(Paris) It was in full confinement. While millions of people learned to bake their own bread, François Ozon, a good movie buff, took the opportunity to watch old films he had never seen, including those featuring Carole Lombard, an actress whom he knew little.

“A friend with whom I talked a lot about cinema was just watching The Crazy Confession [True Confessions of Wesley Ruggles], a film in which she plays”, explained the filmmaker during an interview with La Presse as part of the Unifrance Cinema Rendezvous, held earlier this year.

“I found this police comedy rather average when I watched it myself, but I was intrigued by the fact that, like many American films of the 1930s, it was an adaptation of a French theater play by Georges Berr and Louis Verneuil, entitled Mon crime. I then reread this forgotten work from the French repertoire – as are almost all the pieces from this period – and I chose to modernize it. »

To do this, François Ozon transposed the plot into the world of cinema, and, above all, completely diverted the meaning of a play which, in its original form, was in his eyes of an unnamed misogyny. Under his guidance, Mon crime now recounts the journey of an apprentice actress (Nadia Tereszkiewicz) who falsely accuses herself of the murder of a lewd producer who attacked her modesty. Supported by a lawyer friend as broke as her (Rebecca Marder), the actress then becomes the symbol of the cause of women. In his abundant work, the filmmaker sees My Crime as the last part of a trilogy that began 20 years ago with 8 Women, then continued with Potiche.

One of the pleasures of the filmmaker was precisely to integrate this more modern subject into a period setting. In addition to being full of finely chiselled, often funny lines, thus recalling the theatrical origin of the work, Mon crime is breathtaking in terms of artistic direction, sets and costumes. François Ozon has put all his efforts into it.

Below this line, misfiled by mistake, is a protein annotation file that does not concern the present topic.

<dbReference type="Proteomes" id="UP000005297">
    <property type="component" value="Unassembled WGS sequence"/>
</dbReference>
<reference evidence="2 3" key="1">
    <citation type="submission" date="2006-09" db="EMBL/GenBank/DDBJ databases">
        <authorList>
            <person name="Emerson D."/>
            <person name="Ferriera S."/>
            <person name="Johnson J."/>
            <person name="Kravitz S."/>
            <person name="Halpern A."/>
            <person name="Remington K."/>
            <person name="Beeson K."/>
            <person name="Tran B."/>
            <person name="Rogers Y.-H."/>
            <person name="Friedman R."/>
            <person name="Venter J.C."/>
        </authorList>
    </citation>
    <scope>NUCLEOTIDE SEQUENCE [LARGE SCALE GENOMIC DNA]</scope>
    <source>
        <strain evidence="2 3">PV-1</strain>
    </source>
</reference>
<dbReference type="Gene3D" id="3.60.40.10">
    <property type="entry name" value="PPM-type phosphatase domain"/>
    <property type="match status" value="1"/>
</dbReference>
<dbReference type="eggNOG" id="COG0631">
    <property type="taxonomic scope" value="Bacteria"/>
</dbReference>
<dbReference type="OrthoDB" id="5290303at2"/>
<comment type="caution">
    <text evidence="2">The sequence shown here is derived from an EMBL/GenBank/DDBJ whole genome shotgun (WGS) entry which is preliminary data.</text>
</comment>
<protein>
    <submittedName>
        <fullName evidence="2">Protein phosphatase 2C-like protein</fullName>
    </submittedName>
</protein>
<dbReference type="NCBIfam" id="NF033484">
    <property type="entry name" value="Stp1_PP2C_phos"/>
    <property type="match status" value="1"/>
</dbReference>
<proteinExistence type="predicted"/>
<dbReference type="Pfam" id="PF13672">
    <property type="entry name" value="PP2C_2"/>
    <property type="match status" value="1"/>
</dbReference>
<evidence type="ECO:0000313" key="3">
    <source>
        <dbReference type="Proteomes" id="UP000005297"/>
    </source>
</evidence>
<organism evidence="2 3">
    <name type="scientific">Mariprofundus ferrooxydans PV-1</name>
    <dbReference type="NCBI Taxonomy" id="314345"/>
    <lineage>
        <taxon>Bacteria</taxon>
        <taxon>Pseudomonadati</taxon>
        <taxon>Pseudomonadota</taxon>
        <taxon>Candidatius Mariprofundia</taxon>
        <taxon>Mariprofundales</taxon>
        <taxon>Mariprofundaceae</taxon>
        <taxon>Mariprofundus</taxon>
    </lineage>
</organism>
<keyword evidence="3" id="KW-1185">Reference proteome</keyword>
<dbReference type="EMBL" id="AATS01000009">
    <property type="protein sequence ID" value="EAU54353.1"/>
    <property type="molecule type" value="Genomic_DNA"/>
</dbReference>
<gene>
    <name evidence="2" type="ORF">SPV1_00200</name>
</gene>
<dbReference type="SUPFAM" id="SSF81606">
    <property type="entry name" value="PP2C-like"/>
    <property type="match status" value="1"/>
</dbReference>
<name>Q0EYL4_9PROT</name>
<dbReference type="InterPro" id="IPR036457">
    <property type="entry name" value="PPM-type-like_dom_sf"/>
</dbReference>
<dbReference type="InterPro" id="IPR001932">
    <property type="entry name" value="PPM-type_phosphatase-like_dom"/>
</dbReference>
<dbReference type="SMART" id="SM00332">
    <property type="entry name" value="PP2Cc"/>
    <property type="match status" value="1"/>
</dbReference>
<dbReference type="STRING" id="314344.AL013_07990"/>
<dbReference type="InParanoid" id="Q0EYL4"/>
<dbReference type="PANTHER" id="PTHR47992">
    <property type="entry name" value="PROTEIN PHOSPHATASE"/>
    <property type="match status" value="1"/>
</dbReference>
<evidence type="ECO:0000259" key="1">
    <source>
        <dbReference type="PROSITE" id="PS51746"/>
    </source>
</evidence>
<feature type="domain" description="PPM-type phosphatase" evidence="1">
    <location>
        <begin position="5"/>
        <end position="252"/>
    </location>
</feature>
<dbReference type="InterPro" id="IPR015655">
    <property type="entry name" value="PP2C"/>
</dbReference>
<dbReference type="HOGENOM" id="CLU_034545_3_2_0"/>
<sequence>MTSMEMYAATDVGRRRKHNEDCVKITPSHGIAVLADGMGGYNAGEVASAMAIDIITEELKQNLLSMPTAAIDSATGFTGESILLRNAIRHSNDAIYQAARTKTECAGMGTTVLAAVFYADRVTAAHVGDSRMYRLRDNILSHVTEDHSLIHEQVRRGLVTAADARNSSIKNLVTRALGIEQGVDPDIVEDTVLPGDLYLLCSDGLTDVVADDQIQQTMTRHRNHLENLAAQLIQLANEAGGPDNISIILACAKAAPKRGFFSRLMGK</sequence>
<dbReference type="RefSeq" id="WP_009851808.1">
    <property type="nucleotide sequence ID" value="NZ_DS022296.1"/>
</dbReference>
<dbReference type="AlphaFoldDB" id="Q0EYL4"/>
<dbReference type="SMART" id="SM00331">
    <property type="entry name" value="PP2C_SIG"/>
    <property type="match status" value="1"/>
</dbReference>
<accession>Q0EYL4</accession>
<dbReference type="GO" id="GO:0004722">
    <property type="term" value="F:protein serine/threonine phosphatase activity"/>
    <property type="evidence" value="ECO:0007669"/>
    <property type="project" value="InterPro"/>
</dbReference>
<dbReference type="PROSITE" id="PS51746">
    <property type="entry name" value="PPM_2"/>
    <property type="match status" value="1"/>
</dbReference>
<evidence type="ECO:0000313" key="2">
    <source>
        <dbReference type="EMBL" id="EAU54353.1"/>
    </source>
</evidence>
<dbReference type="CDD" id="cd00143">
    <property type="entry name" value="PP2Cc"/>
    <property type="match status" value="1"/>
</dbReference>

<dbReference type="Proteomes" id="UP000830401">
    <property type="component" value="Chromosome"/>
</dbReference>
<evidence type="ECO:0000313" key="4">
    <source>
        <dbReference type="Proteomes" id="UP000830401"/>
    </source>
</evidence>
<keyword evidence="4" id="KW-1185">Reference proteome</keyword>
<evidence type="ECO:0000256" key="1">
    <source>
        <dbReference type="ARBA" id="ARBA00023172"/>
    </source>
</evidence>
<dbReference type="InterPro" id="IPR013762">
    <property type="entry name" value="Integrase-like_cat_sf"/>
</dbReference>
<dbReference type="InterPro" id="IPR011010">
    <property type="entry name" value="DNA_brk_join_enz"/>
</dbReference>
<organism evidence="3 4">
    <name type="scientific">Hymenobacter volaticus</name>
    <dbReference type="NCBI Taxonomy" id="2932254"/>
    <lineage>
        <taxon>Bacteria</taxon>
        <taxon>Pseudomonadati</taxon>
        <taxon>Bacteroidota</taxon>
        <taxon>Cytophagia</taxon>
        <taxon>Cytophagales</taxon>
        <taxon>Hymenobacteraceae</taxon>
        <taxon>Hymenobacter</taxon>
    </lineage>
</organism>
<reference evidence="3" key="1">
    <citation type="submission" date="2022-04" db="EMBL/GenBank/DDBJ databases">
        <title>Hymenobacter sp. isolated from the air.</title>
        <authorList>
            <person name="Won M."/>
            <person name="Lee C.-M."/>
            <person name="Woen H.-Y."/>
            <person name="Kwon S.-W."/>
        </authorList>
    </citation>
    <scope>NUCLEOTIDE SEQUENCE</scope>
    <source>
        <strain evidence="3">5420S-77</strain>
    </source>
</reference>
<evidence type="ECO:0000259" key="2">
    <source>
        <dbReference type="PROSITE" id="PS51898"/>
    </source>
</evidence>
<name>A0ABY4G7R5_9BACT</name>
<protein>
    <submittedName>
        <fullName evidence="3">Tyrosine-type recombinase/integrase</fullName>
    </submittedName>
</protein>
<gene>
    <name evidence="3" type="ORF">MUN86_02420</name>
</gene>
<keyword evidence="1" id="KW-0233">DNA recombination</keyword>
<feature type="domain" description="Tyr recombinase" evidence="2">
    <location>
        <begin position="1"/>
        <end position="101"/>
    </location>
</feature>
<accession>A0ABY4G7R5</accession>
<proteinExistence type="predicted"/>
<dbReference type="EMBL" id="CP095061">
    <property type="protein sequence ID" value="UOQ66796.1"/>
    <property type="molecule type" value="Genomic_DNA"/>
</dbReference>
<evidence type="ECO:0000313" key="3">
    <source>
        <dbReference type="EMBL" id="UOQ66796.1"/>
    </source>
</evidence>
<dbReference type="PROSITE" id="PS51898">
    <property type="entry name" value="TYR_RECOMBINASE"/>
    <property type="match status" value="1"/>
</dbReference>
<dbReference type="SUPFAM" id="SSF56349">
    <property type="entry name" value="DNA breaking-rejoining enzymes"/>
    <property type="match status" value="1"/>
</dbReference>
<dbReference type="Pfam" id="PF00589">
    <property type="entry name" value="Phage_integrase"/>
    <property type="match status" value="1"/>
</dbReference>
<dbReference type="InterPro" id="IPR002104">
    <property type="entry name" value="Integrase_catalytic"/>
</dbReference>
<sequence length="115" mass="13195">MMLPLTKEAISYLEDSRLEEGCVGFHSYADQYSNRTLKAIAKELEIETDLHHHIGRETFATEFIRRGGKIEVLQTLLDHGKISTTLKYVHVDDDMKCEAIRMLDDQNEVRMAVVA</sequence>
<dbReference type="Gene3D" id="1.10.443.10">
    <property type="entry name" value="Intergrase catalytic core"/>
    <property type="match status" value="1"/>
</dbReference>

“It’s more complicated to make a comedy than to make a drama,” he admits. It needs rhythm and it needs to be funny. It’s like serving a glass of champagne. This champagne must be good and sparkling all the time. This time I wanted to be light, to please and to make people laugh. In the life of a filmmaker, there are times when you want more drama and to make people cry, and then there are times when you just want to entertain them. »

The adventure was all the more pleasant as François Ozon was able to train a high-flying distribution in his playground. In addition to the two young rising stars, Nadia Tereszkiewicz and Rebecca Marder (whom the filmmaker claims are the “Isabelle Huppert and Isabelle Adjani of the 2020s”), big names like, precisely, Isabelle Huppert, but also Fabrice Luchini, Dany Boon and André Dussollier have the opportunity to assert themselves in a universe evoking the spirit of comedies from another era.

“At the time I met them, I only knew Nadia and Rebecca by reputation, confides the one whose first feature film, Sitcom, was released 25 years ago. I did some tests and I really felt a chemistry between them. That’s what I was looking for, because it was important that they establish a real bond, without any rivalry. Then, I surrounded them with the best performers. Great actors know instinctively that the quality of the role is paramount, no matter how long they are there. »

Released March 8 in France. My crime has already crossed the million viewers mark there, becoming one of the most popular films of the director of Thanks to God.

“There is a very playful side to doing this kind of cinema, says François Ozon. It’s a bit like playing with dolls. Seeing Isabelle Huppert dressed as Sarah Bernhardt brings in itself a more childish side. When the actors are up for it, it’s very stimulating. I must admit that they were very happy to play their character because the text is still very playful, very amusing. They enjoyed it a lot, I think. »